The National Security Agency on Friday released its first transparency report under the U.S.A. Freedom Act surveillance reform bill, and reported it’s meeting the privacy standards set down by Congress in the execution of the agency’s new telephone metadata surveillance program.
“NSA’s goal under the U.S.A. Freedom Act remains the same as that under its predecessor program: to collect, analyze, and disseminate foreign intelligence information about international terrorist threats,” the agency said of the bulk collection program that expired last November, under which the NSA collected, stored and searched the landline phone records of virtually all Americans, including dialed numbers, call durations and locations.
“The government has strengthened privacy safeguards by, among other things, ending the collection of telephone metadata in bulk and having telecommunications providers, pursuant to court orders, hold and query the data,” the agency said.
Friday’s report, compiled by the signals intelligence agency’s Civil Liberties and Privacy Office, examined the agency’s compliance with eight “fair information practice principles,” including purpose specification, data minimization, use limitation, data quality and integrity, security, accountability and auditing, transparency and individual participation.
The agency’s “privacy and civil liberties analysis” concluded the agency was requesting and handling data appropriately in the former six categories, many of which were detailed in the Freedom Act itself.
In regard to the agency’s transparency and individual participation principles, which states NSA should “notify individuals regarding collection, use, dissemination, and maintenance of personally identifiable information,” the agency concluded the public debate that preceded the passage of the Freedom Act satisfied the requirement, and that notifying individuals they’re being surveilled and seeking their consent undermines the agency’s mission.
“NSA does not release information that would reveal the identities of the specific individuals whose CDRs [call detail records]
are targeted for collection pursuant to the U.S.A. Freedom Act,” the report states. “Frequently, the very fact that the government suspects that a particular person is engaged in international terrorism or that a particular phone number is being used by such a person must be kept secret in the interests of national security.”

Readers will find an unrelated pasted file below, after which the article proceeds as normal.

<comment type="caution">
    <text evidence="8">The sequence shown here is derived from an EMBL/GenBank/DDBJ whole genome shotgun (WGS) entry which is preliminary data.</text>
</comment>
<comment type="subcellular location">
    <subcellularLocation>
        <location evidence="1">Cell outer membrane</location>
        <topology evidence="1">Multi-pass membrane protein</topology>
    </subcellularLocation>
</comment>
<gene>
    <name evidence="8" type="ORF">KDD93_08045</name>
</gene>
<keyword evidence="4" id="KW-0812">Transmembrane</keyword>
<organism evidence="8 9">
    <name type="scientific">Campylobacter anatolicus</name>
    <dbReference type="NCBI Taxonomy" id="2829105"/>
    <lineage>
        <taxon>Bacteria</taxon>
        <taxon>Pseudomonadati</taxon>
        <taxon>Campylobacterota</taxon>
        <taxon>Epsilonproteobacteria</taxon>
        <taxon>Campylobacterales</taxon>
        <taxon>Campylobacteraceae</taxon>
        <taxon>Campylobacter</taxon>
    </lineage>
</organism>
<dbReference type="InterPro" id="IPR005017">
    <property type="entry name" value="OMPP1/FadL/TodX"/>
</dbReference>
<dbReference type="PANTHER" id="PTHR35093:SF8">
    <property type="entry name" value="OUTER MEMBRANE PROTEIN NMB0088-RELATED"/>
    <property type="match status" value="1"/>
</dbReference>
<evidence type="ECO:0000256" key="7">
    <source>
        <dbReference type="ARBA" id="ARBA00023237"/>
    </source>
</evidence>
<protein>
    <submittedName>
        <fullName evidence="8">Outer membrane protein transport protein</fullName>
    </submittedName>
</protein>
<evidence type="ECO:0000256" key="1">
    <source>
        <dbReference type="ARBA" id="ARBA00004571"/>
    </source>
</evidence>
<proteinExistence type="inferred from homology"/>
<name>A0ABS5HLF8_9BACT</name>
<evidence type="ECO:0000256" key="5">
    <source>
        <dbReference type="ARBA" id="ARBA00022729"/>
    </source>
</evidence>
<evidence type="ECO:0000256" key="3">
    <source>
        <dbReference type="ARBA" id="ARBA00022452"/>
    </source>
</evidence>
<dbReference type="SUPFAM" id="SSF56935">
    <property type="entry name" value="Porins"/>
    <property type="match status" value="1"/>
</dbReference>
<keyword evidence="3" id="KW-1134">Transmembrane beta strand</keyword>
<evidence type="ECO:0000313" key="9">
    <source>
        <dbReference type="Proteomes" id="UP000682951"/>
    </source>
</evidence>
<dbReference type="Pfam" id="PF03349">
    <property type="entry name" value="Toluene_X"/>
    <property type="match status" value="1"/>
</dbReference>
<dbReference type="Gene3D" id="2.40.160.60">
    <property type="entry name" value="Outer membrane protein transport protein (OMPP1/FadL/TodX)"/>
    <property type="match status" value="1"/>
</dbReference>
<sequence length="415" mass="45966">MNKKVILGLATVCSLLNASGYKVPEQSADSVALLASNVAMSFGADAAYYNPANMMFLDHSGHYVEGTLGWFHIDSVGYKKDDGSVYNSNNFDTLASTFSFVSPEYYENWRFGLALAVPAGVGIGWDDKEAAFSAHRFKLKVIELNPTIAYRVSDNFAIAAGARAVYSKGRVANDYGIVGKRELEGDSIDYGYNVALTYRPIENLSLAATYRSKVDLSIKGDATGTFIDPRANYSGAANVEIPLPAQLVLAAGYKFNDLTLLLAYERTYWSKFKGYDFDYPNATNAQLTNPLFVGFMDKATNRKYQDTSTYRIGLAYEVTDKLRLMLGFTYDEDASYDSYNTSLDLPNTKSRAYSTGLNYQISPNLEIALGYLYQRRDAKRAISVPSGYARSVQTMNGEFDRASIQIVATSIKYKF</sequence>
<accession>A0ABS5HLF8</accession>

The fact the agency is only collecting call details records and not the content of calls further satisfies the requirement, according to NSA.
In an op-ed last week NSA General Counsel Glenn Gerstell described the new process NSA uses to acquire those records.
“The FBI (on behalf of NSA) can apply to the FISA Court for specific authority to inquire about a particular phone number or other identifying element, but only if based on a ‘reasonable, articulable suspicion’ that it is associated with international terrorism,” Gerstell wrote.
“The phone company will reply with a list of numbers, if any, that the first number was in contact with,” he explained. “NSA is then permitted to perform a similar inquiry on the secondary numbers — but cannot further investigate the results of the second inquiry to see subsequent levels of contact.”
While the new framework contains many of the privacy recommendations called for by lawmakers and the White House, privacy and civil liberties advocates argue the gaping hole in the system lies with the court approval process. The new system — just as the old — requires the agency to get a court order for data from the Foreign Intelligence Surveillance Court.
The judicial body has been described as a “rubber stamp” for intelligence and law enforcement agencies, approving surveillance requests in secret and en masse, rejecting just 11 of 33,900 surveillance requests between 1979 and 2012.
Friday’s report states The Office of the Director of National Intelligence will publish the number of targets under each order, the number of records turned over to NSA by the telephone companies, and the number of times a U.S. citizen’s data was used in a search in a forthcoming transparency report.
The new framework has been at the center of a debate between GOP presidential rivals Sens. Marco Rubio of Florida and Ted Cruz of Texas. Rubio has accused Cruz of weakening U.S. national security by voting in favor of the Freedom Act, while Cruz has maintained his vote protected American’s civil liberties while expanding the scope of NSA surveillance to include wireless records.
NSA’s general counsel said the same last week.
“Largely overlooked in the debate that has ensued in the wake of recent attacks is the fact that under the new arrangement, our national security professionals will have access to a greater volume of call records subject to query in a way that is consistent with our regard for civil liberties,” Gerstell wrote.